Doing my family genealogy a couple of winters back, I traced the Scottish side as far back as the 18th century to Arbroath, home of the smokie. A few miles north of Dundee, this fishing village reeks of oak and smoke as the locals artisanally hot-smoke the haddock. It’s one of the protected foods (PGI) of Britain.
I visited Alex Spink’s smokery at 7am while they were building the fire to smoke the cured haddock. The fish are paired and tied with hemp twine and hung over a wooden lathe or ‘kiln stick’. Hemp contains oil so the string doesn’t burn, is difficult to get hold of nowadays but the area was a flax spinning centre in the 19th century. The phrase ‘done to a turn’ derives from the half hour that it takes for the haddock to turn a golden brown. The lathes are then lifted out and switched around to smoke the other side.
Unfortunately most of the haddock are now caught in Norwegian waters: the British ones aren’t big enough.
Gary, the head smoker at Alex Spink, does this every morning. He also smokes and colours haddock filets, hanging them to cold smoke in a dark cupboard – they look like delicate but yellowing handkerchiefs hanging up on a line. They also hot-smoke salmon, but it’s nothing like the bland stuff you buy in supermarkets, rather it is a mahogany-hued deeply oaked piece of ‘red fish’.
Most of the fishing families are called Spink (Scots for ‘active or agile’), Cargill or Smith and even today you will see several smokie establishments called Spink. Everyone is related but sometimes, suggested a laughing tradesman, the families are rivals ‘they all can’t stand each other’.
The women would wear red striped skirts and blue flowery blouses and according to one 18th century cobbler, had bigger feet than the men. Before the development of harbours, these doughty wives would carry their menfolk on their backs to and from their boats in the sea, skirts kilted up, so that the men’s feet remained dry. The fishwives were responsible for selling the fish, they had long rounds inland and up the coast. A fisherman would never marry outside their community: he needed the skills of a woman brought up to the life.
Speaking to a local woman she remembered from her childhood that ‘the fisherfolk didn’t mix with anyone else: they had their own culture and ways’.
Arbroath Smokie pancake
For the pancake:
- 55 g plain flour
- 140 ml milk of your choice
- 1 egg
- pinch baking powder
- pinch salt
- a pat butter
For the sauce
- 600 ml Double cream
- 1 Arbroath Smokie, all bones and skin removed, flaked
- pinch mace
- white pepper to taste
- bunch Parsley to garnish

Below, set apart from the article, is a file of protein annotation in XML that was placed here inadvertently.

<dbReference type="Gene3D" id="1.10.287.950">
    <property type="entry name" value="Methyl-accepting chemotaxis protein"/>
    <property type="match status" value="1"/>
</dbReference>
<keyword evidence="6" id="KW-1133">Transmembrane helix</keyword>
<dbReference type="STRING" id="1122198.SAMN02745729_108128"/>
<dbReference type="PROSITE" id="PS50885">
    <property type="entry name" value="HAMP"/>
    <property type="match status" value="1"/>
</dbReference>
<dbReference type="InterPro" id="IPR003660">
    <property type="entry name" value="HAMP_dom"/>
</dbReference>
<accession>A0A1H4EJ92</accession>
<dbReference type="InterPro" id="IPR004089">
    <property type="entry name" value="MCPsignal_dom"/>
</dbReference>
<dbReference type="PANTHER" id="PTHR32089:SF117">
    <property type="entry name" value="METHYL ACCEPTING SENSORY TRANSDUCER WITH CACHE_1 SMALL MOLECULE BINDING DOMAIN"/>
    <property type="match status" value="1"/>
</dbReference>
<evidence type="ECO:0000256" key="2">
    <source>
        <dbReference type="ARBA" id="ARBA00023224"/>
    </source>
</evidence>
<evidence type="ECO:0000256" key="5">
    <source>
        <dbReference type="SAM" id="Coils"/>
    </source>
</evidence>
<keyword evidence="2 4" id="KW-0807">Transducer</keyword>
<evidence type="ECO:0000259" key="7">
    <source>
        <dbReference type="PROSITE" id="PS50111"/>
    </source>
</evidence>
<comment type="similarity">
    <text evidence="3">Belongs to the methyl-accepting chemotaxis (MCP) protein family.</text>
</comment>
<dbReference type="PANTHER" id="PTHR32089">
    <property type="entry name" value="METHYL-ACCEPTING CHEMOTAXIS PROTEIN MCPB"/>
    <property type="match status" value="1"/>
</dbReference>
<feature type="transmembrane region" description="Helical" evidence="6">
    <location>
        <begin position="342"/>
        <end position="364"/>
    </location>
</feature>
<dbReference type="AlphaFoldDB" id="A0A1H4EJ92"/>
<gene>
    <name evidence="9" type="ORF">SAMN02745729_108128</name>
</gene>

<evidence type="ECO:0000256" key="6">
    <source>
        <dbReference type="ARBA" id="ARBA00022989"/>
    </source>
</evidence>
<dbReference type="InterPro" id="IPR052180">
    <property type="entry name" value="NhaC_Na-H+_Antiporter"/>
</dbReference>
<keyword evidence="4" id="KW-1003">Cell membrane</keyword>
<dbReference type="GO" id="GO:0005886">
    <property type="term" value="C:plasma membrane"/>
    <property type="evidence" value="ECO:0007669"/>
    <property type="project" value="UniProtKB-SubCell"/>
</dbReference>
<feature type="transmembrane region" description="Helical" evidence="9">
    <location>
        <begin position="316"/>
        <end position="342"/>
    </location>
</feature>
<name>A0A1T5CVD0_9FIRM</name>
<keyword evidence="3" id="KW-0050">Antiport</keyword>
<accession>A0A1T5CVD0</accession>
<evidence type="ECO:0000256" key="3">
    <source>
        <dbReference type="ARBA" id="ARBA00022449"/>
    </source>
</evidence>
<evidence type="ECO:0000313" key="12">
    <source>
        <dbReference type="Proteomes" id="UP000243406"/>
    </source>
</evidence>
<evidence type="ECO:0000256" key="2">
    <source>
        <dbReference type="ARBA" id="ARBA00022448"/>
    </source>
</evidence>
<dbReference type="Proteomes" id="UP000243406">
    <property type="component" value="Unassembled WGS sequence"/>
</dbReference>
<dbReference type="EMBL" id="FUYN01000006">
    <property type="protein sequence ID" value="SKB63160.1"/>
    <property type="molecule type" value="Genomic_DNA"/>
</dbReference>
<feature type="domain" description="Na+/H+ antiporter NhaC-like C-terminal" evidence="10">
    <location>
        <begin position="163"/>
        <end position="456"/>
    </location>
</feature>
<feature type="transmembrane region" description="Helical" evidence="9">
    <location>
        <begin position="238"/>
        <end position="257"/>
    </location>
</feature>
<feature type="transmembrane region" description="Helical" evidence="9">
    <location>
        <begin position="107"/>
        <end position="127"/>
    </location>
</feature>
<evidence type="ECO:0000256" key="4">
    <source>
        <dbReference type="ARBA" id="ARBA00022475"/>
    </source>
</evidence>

For the pancakes
- Mix the pancake ingredients together, leave to rest for 20 minutes.
For the sauce
- In a pan on a low heat, pour in the double cream and warm.
- Add the fish, mace, pepper, parsley
To make the pancakes:
- Butter the pan lightly.
- Pour the pancake mix into a pre-heated large flat crepe or frying pan, sliding the mixture around so that you have a thin layer.
- Allow to cook slowly so that the underside goes golden and bubbles a little. Flip over the pancake carefully and add the sauce.
- After a few minutes cooking so that the other side is a light golden, fold the pancake over the top so that it is a semi-circle. Serve hot.
Arbroath Smokie paté
- One pair Arbroath Smokies, boned and skinned
- 225 g cream cheese
- 150 ml double cream
- 1 juice and zest of lemon
- Pinch cayenne pepper
- Blend all the ingredients together.
- Press into ramekins and chill.
- Serve with hot toast, oat cakes or cheese biscuits
Arbroath Smokie kedgeree
- Pair Arbroath Smokies
- 2 bay leaves
- 2 eggs, hard boiled, shelled and halved
- 250 g orzo pasta, cooked in salty water, drained
- Large pat butter or ghee
- 1 small brown or white onion, finely sliced
- bunch flat leaf parsley
- tsp mustard seeds
- pinch cumin seeds
- pinch coriander seeds
- 1 lemon to garnish
- 1 small red chilli, deseeded and sliced (optional)
- Place the smokies into a wide deep frying pan. Pour in enough boiling water to just cover them and add the bay leaves. Simmer for around five minutes then remove the fish to a plate where you can now easily lift out the spine, bones and remove the skin. Leave aside.
- Use the strained water and extra hot water to parboil the orzo until almost cooked. Put aside.
- Using the wide pan on a low heat, add the butter and onion slices.
- Add the spices.
- Then add the cooked orzo, the fish and finally the halved boiled eggs, cover with the lid until the eggs are warm. Scatter with parsley, squeeze over the lemon juice and chopped chilli if desired and serve.
The lovely David Wilson at Peat Inn taught us how to skin and bone smokies. Take a deep dish, just big enough to take the fish flat (in my case a roasting tin) and pour boiling water over the fish, to cover if possible. Leave for 15 minutes and everything will fall away in your hands.
From somewhere I have a recipe for individual smokie pots. Layer lightly cooked spinach in the bottom of a ramekin, add some flaked smokie, top up with cream, scatter with a little grated cheese and pop into a hot oven to brown for 15 minutes.
Yes one of the fish shops also taught me to do that.
smokie pots sounds good!
I love smokies! Haven’t seen them in any fishmongers for years. Used to buy them in Ealing when we lived near there but Kent – nada. A friend used to bring some for us from Scotland but she longer goes – her parents no longer live there. The cost of delivery for an online order for two or three fish makes it a very expensive treat. If you know of any purveyors in Sevenoaks, Tonbridge, Tunbridge Wells, Maidstone – please let me know!
I know they are sold at Billingsgate, therefore must be bought by fishmongers. There are lovely aren’t they? Next time in Scotland, go to a smoking house in Arbroath and taste them hot off the rack.